Title:
Ergometer
Kind Code:
A1


Abstract:
The invention relates to an ergometer, preferably a bicycle ergometer, comprising a pedal arrangement (2) which is mounted in a frame (1); and an adjustable braking device (5) which optionally acts on a disk flywheel (4). The invention is characterised in that the two pedals (7, 8) of the pedal arrangement (2) are mounted independently of each other, excluding the transmission of force from one pedal to another.



Inventors:
Vohryzka, Peter (St. Poelten, AT)
Application Number:
10/312514
Publication Date:
05/19/2005
Filing Date:
06/21/2001
Assignee:
VOHRYZKA PETER
Primary Class:
International Classes:
A63B22/08; A63B21/015; A63B21/22; A63B22/06; (IPC1-7): A63B22/06; A63B69/16
View Patent Images:
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Primary Examiner:
NGUYEN, TAM M
Attorney, Agent or Firm:
Dykema Gossett (Suite 300 West 1300 I Street NW, Washington, DC, 20005-3306, US)
Claims:
1. An ergometer, preferably a bicycle ergometer, comprising a pedal arrangement (2) which is mounted in a frame (1) and an adjustable braking device (5) which optionally acts on a disk flywheel (4), characterized in that the two pedals (7, 8) of the pedal arrangement (2) are mounted independently of each other, excluding the transmission of force from one pedal to another.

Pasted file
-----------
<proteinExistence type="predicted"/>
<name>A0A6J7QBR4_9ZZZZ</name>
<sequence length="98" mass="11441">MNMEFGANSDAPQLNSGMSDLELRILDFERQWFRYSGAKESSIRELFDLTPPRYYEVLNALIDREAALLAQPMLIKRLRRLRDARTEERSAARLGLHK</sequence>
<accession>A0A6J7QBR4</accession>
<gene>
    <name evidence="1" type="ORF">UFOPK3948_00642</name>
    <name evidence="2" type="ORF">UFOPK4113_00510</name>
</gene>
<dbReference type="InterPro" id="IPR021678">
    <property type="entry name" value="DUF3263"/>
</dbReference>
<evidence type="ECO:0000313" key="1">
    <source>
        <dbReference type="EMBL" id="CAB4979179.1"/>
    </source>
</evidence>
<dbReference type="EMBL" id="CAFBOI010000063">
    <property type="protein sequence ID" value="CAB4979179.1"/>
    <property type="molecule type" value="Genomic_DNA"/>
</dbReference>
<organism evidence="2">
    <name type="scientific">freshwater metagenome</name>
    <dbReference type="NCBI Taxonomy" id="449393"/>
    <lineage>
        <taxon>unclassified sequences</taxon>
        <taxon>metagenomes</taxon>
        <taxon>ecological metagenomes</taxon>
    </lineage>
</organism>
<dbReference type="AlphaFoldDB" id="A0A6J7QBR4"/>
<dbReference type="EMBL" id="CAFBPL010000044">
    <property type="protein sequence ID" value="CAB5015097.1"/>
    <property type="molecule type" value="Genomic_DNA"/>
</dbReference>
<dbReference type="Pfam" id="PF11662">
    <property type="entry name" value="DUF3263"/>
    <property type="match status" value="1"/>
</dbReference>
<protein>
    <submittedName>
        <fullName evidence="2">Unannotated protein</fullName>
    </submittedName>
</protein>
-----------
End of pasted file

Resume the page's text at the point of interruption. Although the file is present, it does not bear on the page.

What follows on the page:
2. An ergometer as claimed in claim 1, characterized in that a separate braking device (5) is provided for each pedal (7, 8) whose braking force can be controlled independent from each other.

3. An ergometer as claimed in claim 1 or 2, characterized in that a torque sensor (9) and/or a tachometer generator (11) are situated on the crank axle (7′, 8′) of each pedal (7, 8), which sensor or generator is in connection with a computer unit (6) plus display device, preferably a monitor (10).

4. An ergometer as claimed in claim 1 to 3, characterized in that the two pedals (7, 8) are arranged as crank handles.

5. An ergometer as claimed in one of the claims 1 to 4, characterized in that an auxiliary motor (12) can be hooked up to each of the two pedals (7, 8), with the output of the motor (12) being controllable.

6. An ergometer as claimed in claim 5, characterized in that each of the two auxiliary motors (12) can comprise an anti-spasm control unit which can be activated automatically during the occurrence of a sudden change in resistance.

7. An ergometer as claimed in one of the claims 1 to 6, characterized in that one of the pedals (7) comprises a crank axle (7′) with a tubular projection (13) and the other pedal (8) a crank axle (8′) with a cylindrical projection (14), with the cylindrical projection (14) being rotatably held in the tubular projection (13).

8. An ergometer as claimed in claim 7, characterized in that the two projections (13, 14) are provided with mutually flush radial bores (13′, 14′), with the pedal arrangement (2) being fixable in a 180° geometry by inserting a fixing screw into the radial bores.

9. An ergometer as claimed in one of the claims 3 to 8, characterized in that the torque sensor (9) consists of a torsion ring (23) which is fastened to the crank axles (7′, 8′) and co-operates with a data sensor (24) which is preferably fixed to the chain guard (22).

Description:

The invention relates to an ergometer, preferably a bicycle ergometer, comprising a pedal arrangement which is mounted in a frame and an adjustable braking device which optionally acts on a disk flywheel.